Don't Throw Away That Newspaper Circular
Americans only redeem three percent of all available coupons. That means while we manage to save $3 billion each year with coupons, we throw away another $57 billion in potential savings.
"That's a lot of money in the trash," said Teri Gault, CEO and founder of thegrocerygame.com, an online coupon savings resource. The average family of four spends more than $712 per month on groceries, she said. Why not try and shave some money off your food bill and put some of that $57 billion back in your pocket? Gault offers a few tips for doing so.
Thegrocerygame.com includes a list of when to use the coupons in the Sunday paper and matches them by their zip code with in-store sales. "We know when to play a coupon. The idea of saving money on groceries is based on stockpiling. We stockpile and buy what we need with a coupon," Gault said.
When you use coupons in tandem with a store sale, you can cut $50 to $100 off your weekly food bill. If you live in an area with several newspapers, always opt for the Sunday paper with the biggest circulation. It will have the most coupons.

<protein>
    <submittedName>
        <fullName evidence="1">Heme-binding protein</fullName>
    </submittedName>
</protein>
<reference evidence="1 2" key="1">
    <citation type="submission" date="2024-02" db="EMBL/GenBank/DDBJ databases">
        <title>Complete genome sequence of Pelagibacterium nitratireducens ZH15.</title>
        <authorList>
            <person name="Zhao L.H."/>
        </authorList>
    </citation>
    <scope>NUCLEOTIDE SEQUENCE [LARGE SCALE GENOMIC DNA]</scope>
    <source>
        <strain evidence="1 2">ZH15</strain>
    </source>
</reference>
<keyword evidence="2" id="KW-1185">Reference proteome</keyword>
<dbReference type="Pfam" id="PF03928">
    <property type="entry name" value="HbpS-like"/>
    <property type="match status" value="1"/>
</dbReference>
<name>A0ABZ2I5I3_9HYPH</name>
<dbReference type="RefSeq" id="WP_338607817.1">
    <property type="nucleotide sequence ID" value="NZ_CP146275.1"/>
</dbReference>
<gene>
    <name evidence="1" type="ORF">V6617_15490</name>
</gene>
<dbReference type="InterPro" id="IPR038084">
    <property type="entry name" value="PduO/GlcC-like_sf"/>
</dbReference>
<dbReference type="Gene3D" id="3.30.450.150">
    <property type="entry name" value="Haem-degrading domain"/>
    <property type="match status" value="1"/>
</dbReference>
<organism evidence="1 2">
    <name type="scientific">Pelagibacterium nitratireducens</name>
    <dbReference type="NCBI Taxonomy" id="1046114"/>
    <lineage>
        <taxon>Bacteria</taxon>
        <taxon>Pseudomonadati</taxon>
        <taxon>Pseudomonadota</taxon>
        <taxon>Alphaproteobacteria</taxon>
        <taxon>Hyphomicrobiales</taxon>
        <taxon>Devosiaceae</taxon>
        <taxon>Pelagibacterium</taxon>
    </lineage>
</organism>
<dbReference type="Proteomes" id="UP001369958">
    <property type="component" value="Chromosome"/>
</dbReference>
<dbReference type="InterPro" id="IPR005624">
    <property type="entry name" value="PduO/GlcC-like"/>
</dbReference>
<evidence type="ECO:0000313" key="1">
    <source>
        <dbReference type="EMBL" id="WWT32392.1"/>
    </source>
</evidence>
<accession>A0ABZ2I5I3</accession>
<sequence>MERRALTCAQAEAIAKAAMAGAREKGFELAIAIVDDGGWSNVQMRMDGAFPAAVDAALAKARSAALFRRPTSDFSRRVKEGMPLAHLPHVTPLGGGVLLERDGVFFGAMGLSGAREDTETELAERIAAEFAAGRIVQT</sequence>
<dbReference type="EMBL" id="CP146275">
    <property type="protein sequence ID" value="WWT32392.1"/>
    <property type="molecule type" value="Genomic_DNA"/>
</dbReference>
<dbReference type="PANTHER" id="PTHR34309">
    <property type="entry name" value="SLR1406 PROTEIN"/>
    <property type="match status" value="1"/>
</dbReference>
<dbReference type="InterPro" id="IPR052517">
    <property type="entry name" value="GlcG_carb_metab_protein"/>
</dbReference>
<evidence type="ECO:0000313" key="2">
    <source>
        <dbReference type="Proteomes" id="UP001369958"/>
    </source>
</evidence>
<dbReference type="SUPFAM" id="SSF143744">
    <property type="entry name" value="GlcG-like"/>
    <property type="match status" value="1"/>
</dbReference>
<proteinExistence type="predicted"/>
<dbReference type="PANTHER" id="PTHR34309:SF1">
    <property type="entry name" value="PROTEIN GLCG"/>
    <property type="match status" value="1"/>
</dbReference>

Generally speaking, the coupons for a newspaper are the same within a paper's metropolitan region, so there's no need to rush to the newsstand two towns over in a mad hunt for better coupons.
Newspapers aren't the only source for coupons. You can often find coupons in the phone book, offering deals such as money off the next time you call a plumber or a discount on dry cleaning. There are also coupons that come in the mail, through services such as Valpak or ADVO.
These coupons are targeted by zip code, so you'll find ways to save money at a local pizzeria or a nail salon, for instance. Don't forget to scour the paper for pharmacy coupons as well.
You can save the most money if you pair your coupons with in-store sales, which can significantly reduce the cost of goods. And you don't have to buy the same stuff each week. You can stock up on canned goods on sale one week and perhaps paper goods the next, Gault advises.
Today's consumers don't always use coupons for the savings, said Kip Cassino, VP of research for Borrell Associates, a media research firm. They often use them as a guide for comparison shopping, which can help them formulate general shopping plans.
"If you have a coupon that says a can of peas should be worth a nickel and the store sells it for a dime, you know that's a high price," he said.
Despite the changes, newspaper circulars are still the place to find coupons. PROMO Magazine reports that 88 percent of coupons are distributed in newspaper circulars. More surprising is that the Internet hasn't yet impacted coupon delivery.
A mere 0.2 percent of all coupons today are found online. So if you're looking for good grocery deals, your best bet will be to find them in that old familiar Sunday paper. That's where the bulk of food savings still lie.